As he reflected on the Rwandan Genocide, a disillusioned Boutros Boutros Ghali, the former Secretary General of the United Nations stated the following during a 2004 Frontline interview: "[f]or us, genocide was the gas chamber -- what happened in Germany. We were not able to realize that with the machete you can create a genocide!" Indeed, genocide was committed in Rwanda. In 1994, in no more than a 100 days, close to a million Rwandans -- mainly Tutsis and moderate Hutus -- perished. The slaughter was finally halted in July 1994 when the Rwandan Patriotic Front (RPF) took over the capital, Kigali. Doing the math more vividly brings to light the horror that unfolded in Rwanda: during the genocide, some 10,000 Rwandans were murdered each day and not by the high-tech machination of the gas chambers but mainly, by the unforgiving thrust of the machete and other traditional weapons indiscriminately penetrating body and limb. The speed of the slaughter was unfathomable and its viciousness, ineffable.
What transpired in Rwanda in 1994 turned logic on its head, muted morality and tainted our times with the blood of the innocent in one of modern history's most violent mass murders. And yet it happened as the world watched by the sidelines and argued over the semantics of what constitutes genocide. In the brutish reality of international affairs, evidently Rwanda was not a priority in the eyes of the international community. In the words of Kofi Annan, "the whole world failed Rwanda," and as it did, the vice of tribalism manifested itself unchecked with the force and terror of biblical proportions.
The sheer will of 'man' to annihilate fellow man, to commit mass rapes, to mutilate and murder the young, the old, men and women, without a moment's remorse or vacillation is beyond rational comprehension. This bewilderment is only magnified when the perpetrators of such odious crimes are ostensibly the least likely of candidates: one's own neighbours, family friends, school mates, the local priest, the town's mayor, or worse, a middle-aged mother named Pauline Nyiramasuhuko. A woman whose nefarious vengefulness coupled with a most shocking violation of her fiduciary duty as Rwanda's Minister for Family Welfare and Women's Development led to some of the darkest pages of the Rwandan Genocide.
In late June of this year, the UN International Criminal Tribunal for Rwanda (ICTR) rendered a significant and long awaited judgment against Pauline Nyiramasuhuko. A mother of four, a grandmother and a former Minister, Nyiramasuhuko was sentenced by the tribunal to life in prison for genocide, conspiracy to commit genocide, rape, persecution, murder and other inhumane acts committed in Rwanda's southern Butare region, her home district. She was found guilty of seven of the eleven genocide charges brought against her. "She ordered rape at the Butare prefecture office. She had superior responsibility on the Interahamwe [militia, which she ordered] to commit the rapes at the Butare prefecture," stated the presiding judge, William Hussein H. Sekule, as he read out the judgment.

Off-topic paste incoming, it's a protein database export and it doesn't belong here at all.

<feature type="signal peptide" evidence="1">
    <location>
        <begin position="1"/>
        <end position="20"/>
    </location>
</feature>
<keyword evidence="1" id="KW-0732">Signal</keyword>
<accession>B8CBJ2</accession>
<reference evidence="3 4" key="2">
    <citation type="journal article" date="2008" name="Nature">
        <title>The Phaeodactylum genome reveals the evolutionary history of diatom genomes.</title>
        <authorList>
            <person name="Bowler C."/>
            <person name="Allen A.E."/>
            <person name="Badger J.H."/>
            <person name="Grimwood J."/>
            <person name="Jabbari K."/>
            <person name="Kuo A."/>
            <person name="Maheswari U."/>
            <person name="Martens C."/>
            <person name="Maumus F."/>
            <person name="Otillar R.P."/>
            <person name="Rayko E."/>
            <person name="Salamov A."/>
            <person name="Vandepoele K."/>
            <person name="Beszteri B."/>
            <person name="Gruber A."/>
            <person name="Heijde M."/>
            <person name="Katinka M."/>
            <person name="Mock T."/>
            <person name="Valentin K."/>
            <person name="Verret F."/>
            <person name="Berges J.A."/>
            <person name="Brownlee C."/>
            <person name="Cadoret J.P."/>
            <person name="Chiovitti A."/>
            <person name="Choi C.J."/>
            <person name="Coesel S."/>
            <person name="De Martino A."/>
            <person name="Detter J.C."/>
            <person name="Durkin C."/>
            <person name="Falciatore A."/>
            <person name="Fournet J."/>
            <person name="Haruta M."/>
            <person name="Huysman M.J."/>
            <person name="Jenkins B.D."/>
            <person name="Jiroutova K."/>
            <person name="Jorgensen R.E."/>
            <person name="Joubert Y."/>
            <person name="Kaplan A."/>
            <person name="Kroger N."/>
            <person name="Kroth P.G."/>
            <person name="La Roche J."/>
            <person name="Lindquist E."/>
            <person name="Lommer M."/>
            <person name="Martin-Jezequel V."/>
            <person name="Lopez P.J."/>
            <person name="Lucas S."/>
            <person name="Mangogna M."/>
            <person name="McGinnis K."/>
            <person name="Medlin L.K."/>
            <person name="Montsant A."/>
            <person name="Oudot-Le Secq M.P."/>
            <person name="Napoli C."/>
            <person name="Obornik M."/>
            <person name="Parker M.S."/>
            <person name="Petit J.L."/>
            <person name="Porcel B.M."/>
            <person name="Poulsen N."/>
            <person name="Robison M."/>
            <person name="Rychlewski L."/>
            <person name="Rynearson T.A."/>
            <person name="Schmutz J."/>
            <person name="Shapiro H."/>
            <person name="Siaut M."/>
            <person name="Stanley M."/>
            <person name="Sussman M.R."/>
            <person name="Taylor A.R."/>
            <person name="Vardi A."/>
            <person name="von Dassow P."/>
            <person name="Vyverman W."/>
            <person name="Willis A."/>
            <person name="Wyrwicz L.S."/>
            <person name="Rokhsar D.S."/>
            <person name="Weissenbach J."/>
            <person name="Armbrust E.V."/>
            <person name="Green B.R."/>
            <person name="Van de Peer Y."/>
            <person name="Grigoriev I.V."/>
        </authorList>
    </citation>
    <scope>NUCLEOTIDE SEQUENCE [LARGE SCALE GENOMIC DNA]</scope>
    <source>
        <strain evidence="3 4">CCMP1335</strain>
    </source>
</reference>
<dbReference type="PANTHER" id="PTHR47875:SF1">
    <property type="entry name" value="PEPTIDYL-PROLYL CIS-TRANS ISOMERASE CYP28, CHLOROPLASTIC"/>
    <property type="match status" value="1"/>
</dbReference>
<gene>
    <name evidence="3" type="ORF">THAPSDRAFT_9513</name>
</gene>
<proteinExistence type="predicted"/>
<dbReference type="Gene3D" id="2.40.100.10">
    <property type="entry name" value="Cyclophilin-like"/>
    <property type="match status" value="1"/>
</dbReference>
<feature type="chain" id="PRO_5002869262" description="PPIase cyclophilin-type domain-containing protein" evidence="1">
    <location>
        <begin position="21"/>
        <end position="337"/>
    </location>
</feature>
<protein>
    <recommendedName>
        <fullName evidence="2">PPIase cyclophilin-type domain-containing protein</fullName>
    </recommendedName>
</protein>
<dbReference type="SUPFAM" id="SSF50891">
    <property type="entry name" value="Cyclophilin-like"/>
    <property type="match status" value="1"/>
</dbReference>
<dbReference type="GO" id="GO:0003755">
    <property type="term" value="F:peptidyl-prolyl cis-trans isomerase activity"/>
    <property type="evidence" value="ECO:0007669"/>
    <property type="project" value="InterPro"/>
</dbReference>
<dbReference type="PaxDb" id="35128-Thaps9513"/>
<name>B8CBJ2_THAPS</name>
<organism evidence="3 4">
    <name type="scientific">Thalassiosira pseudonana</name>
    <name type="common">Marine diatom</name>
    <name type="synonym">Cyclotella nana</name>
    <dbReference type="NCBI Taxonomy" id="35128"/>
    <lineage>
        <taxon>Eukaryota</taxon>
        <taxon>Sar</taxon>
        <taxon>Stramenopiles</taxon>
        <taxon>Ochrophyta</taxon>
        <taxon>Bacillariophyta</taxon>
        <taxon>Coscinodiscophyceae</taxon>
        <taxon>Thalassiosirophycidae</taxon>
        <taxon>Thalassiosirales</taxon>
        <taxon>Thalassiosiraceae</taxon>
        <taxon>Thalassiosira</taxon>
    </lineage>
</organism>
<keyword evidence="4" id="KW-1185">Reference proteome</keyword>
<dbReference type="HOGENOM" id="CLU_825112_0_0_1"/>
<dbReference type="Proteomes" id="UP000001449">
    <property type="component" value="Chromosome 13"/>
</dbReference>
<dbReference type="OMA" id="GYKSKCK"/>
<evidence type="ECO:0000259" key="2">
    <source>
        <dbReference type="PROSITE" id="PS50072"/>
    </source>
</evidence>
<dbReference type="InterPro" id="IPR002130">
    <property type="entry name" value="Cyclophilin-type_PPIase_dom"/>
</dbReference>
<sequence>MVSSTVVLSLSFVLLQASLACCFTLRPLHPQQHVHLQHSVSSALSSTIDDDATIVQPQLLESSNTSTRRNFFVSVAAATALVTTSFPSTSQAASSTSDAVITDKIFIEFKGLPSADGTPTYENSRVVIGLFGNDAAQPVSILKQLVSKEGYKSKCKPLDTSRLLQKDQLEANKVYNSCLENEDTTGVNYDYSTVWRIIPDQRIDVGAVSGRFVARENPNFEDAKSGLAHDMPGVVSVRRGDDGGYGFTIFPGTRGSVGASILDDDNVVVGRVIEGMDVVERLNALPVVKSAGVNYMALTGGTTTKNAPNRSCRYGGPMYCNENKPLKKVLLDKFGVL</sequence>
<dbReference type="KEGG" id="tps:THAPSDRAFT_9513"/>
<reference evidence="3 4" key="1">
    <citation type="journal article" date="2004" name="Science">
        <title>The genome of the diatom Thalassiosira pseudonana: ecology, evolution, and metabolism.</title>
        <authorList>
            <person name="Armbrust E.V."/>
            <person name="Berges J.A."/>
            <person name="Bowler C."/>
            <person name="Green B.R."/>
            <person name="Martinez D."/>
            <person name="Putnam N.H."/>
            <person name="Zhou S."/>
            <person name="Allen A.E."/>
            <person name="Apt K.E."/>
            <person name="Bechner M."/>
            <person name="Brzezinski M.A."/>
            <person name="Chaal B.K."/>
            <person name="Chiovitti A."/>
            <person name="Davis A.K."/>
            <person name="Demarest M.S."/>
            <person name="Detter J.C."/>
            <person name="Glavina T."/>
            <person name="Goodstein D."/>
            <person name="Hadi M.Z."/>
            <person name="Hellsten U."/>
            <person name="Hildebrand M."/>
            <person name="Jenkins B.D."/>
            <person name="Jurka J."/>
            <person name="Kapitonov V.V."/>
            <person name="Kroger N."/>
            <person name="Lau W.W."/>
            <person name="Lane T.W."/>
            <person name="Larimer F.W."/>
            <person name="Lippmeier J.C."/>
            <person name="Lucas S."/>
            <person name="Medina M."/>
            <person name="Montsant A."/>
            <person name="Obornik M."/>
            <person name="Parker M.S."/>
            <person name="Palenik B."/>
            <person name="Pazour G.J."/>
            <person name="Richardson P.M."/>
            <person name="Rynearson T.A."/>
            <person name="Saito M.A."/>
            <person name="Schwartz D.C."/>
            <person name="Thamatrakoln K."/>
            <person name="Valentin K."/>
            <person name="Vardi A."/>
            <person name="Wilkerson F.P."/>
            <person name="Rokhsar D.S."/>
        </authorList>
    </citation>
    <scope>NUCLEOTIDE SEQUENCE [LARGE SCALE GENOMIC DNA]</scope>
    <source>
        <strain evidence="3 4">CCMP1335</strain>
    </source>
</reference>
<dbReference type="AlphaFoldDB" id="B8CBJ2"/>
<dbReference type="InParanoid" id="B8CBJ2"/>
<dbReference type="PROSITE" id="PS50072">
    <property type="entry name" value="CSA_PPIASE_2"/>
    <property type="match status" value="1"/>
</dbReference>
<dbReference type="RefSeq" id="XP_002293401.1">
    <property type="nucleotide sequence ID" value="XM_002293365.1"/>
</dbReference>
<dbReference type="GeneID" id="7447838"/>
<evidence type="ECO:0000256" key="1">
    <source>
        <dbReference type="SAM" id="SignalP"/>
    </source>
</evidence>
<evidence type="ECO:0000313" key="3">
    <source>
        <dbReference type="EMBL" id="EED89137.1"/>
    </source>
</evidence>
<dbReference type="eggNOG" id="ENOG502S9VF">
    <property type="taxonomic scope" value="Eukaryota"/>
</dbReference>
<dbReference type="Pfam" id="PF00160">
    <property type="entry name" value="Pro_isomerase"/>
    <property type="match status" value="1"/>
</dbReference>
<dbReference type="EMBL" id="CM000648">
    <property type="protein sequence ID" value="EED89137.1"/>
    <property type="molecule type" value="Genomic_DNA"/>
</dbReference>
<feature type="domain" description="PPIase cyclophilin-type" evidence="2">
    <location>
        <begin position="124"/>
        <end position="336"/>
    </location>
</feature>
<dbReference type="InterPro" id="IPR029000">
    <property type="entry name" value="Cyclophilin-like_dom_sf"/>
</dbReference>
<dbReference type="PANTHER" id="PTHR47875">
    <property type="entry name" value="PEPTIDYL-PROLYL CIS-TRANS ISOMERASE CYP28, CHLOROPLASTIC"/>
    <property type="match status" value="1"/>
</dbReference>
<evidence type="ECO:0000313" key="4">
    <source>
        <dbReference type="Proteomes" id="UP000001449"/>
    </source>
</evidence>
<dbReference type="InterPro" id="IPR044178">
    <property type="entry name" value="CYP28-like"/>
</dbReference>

The trial of Nyiramasuhuko and her five co-accused -- infamously, the "Butare six" -- had taken 10 long years to arrive at a verdict. Reportedly, a total of 189 witnesses were called by the prosecution and the defence in the case and some 13,000 pages of evidentiary material were tendered into evidence. The marathon proceedings generated an impressive volume of transcripts, reaching over 125,000 pages. The unique complexity of the case, in particular, the number of witnesses called and the lengthy testimonies that followed earned the case the title of the tribunal's largest and longest-running trial.
The wheels of international criminal justice may be slow, but turn they will, and as Nyiramasuhuko's case would come to illustrate, they can generate important judicial outcomes, and in so doing, bring necessary vindication to the victims of mass atrocities.
In the world of international criminal law, the ICTR has been very much a pioneer in incorporating rape and sexual abuse as prosecutable crimes in the discipline's jurisprudence. In a celebrated 1998 judgement (Prosecutor v. Jean-Paul Akayesu, ICTR-96-4), a panel of ICTR judges in interpreting and applying the 1948 Convention on the Prevention and Punishment of the Crime of Genocide, held that sexual assault (including rape) can constitute genocide when done as a means to destroy, in whole or in part, a national, ethnic, racial or religious group. The tribunal found that in Rwanda: